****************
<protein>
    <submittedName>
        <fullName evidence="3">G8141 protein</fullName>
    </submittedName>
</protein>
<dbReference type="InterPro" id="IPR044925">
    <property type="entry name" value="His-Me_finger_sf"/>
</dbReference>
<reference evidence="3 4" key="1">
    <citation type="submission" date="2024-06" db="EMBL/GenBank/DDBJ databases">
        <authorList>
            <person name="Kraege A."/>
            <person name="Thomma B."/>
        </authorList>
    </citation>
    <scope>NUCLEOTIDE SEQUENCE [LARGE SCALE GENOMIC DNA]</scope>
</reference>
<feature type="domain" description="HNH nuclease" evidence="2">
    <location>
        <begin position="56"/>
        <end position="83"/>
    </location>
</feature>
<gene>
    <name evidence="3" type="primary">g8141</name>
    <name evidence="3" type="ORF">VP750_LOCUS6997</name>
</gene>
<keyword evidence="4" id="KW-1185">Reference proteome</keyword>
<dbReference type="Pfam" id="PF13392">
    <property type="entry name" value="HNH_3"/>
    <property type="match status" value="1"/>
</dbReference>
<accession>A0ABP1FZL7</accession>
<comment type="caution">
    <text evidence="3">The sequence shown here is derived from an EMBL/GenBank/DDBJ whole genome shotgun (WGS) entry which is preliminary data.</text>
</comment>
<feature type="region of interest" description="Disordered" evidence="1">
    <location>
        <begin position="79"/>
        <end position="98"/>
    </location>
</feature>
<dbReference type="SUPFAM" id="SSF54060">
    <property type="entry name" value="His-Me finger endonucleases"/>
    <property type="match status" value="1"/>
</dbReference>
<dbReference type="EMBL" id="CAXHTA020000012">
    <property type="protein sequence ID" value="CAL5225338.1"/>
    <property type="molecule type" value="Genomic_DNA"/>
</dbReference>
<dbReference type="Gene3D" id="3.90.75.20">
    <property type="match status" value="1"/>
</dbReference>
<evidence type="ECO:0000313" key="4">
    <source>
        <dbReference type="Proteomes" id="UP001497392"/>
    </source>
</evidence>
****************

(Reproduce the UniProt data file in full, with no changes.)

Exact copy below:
<protein>
    <submittedName>
        <fullName evidence="3">G8141 protein</fullName>
    </submittedName>
</protein>
<dbReference type="InterPro" id="IPR044925">
    <property type="entry name" value="His-Me_finger_sf"/>
</dbReference>
<reference evidence="3 4" key="1">
    <citation type="submission" date="2024-06" db="EMBL/GenBank/DDBJ databases">
        <authorList>
            <person name="Kraege A."/>
            <person name="Thomma B."/>
        </authorList>
    </citation>
    <scope>NUCLEOTIDE SEQUENCE [LARGE SCALE GENOMIC DNA]</scope>
</reference>
<feature type="domain" description="HNH nuclease" evidence="2">
    <location>
        <begin position="56"/>
        <end position="83"/>
    </location>
</feature>
<gene>
    <name evidence="3" type="primary">g8141</name>
    <name evidence="3" type="ORF">VP750_LOCUS6997</name>
</gene>
<keyword evidence="4" id="KW-1185">Reference proteome</keyword>
<dbReference type="Pfam" id="PF13392">
    <property type="entry name" value="HNH_3"/>
    <property type="match status" value="1"/>
</dbReference>
<accession>A0ABP1FZL7</accession>
<comment type="caution">
    <text evidence="3">The sequence shown here is derived from an EMBL/GenBank/DDBJ whole genome shotgun (WGS) entry which is preliminary data.</text>
</comment>
<feature type="region of interest" description="Disordered" evidence="1">
    <location>
        <begin position="79"/>
        <end position="98"/>
    </location>
</feature>
<dbReference type="SUPFAM" id="SSF54060">
    <property type="entry name" value="His-Me finger endonucleases"/>
    <property type="match status" value="1"/>
</dbReference>
<dbReference type="EMBL" id="CAXHTA020000012">
    <property type="protein sequence ID" value="CAL5225338.1"/>
    <property type="molecule type" value="Genomic_DNA"/>
</dbReference>
<dbReference type="Gene3D" id="3.90.75.20">
    <property type="match status" value="1"/>
</dbReference>
<evidence type="ECO:0000313" key="4">
    <source>
        <dbReference type="Proteomes" id="UP001497392"/>
    </source>
</evidence>